What is allergies?
Allergy is not a disease. It is an overstatement of the body’s natural immune defenses. Mild allergies can be annoying, and severe forms can be very serious and/or even deadly. Allergies can vary in the types of symptoms that they cause and the best methods to prevent and treat them. Different type of allergy you get mainly depends on:
- the allergen that provokes your symptoms (e.g. mold or pet)
- the specific areas of the body affected by allergy symptoms (such as the airway, skin or nose)
- whether or not the reaction stays in one place or is triggered throughout the body
There are 3 general rules of allergy, even though each type of allergy behaves differently:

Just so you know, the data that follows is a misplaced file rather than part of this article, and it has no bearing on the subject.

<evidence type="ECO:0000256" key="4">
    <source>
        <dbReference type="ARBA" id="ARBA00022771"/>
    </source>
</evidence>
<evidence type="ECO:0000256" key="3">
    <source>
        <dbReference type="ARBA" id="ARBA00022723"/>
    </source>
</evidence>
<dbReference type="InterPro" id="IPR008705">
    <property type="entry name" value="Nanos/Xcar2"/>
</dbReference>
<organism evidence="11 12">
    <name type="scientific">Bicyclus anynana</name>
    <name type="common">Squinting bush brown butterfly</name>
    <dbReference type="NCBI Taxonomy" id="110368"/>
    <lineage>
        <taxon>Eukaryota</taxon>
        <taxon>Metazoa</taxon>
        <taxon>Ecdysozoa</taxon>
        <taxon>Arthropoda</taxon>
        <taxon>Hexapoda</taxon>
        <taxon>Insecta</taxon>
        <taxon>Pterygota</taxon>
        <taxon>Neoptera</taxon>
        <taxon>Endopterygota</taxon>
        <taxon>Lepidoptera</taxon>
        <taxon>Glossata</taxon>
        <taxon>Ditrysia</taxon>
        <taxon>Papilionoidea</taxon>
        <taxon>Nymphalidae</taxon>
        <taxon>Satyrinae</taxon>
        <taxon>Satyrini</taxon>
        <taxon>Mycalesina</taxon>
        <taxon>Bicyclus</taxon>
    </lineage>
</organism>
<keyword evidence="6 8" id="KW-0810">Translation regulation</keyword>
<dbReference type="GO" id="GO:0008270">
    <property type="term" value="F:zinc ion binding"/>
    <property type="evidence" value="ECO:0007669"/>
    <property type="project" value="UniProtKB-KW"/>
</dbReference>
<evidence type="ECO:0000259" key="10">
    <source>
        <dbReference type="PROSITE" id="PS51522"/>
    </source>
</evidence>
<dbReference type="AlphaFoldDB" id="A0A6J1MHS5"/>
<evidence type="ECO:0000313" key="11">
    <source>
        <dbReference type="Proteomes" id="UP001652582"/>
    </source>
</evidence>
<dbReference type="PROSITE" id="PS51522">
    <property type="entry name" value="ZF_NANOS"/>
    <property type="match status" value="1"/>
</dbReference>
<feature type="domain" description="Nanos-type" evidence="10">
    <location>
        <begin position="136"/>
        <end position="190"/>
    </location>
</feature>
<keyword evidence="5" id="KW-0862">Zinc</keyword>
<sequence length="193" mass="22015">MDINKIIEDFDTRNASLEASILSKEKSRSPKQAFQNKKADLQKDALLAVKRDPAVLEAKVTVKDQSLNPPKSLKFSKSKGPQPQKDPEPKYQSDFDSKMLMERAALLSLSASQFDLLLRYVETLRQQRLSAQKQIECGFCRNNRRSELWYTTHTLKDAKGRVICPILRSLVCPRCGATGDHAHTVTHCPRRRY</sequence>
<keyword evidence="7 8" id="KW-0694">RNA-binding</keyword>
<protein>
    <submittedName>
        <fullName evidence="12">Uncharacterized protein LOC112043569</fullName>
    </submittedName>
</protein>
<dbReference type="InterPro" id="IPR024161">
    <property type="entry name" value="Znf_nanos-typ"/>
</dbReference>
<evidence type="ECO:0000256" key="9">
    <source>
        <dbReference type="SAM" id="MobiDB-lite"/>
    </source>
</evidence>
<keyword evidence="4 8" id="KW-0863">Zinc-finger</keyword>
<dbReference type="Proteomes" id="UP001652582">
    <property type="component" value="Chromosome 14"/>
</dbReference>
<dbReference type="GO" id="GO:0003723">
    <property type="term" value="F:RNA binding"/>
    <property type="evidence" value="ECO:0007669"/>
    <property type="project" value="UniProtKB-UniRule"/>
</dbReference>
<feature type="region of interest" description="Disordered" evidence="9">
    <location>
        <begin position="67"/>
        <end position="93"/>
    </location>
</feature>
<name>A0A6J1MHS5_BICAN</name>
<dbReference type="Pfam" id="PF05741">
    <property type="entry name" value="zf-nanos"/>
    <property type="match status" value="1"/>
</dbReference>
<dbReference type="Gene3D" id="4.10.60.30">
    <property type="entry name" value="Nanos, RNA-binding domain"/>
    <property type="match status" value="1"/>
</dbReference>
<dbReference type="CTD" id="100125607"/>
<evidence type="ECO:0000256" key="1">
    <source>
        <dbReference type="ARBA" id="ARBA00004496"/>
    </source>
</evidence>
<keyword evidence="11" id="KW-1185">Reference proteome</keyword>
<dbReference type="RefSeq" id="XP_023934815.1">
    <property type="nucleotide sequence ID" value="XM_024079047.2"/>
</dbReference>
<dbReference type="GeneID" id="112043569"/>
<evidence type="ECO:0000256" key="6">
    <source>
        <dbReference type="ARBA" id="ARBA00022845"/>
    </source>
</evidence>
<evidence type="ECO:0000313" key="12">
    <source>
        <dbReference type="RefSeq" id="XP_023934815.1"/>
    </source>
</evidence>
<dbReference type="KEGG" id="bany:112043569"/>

- Allergies always involve the immune system.
- A reaction occurs after exposure to an allergen. The timing may be immediate — soon after contact with an allergen — or delayed — up to two days after contact (such as with poison ivy).
- Prevention is just as important as treatment, if not more.
Here are some examples:
- Asthma is a type of allergy that may be triggered by a large variety of airborne substances, is an overreaction of the immune systems confined to the airways of the lung.
- The symptoms of hay fever or seasonal allergies are mainly caused by pollen in the air, are usually limited to the nose, eyes and the sinuses or the airway.
- An allergic reaction to an insect string can trigger a severe response that affects the whole body. This response is known as anaphylaxis, it is potentially fatal.
Once you have learn the type of allergy you have, you can prevent and treat it on your own.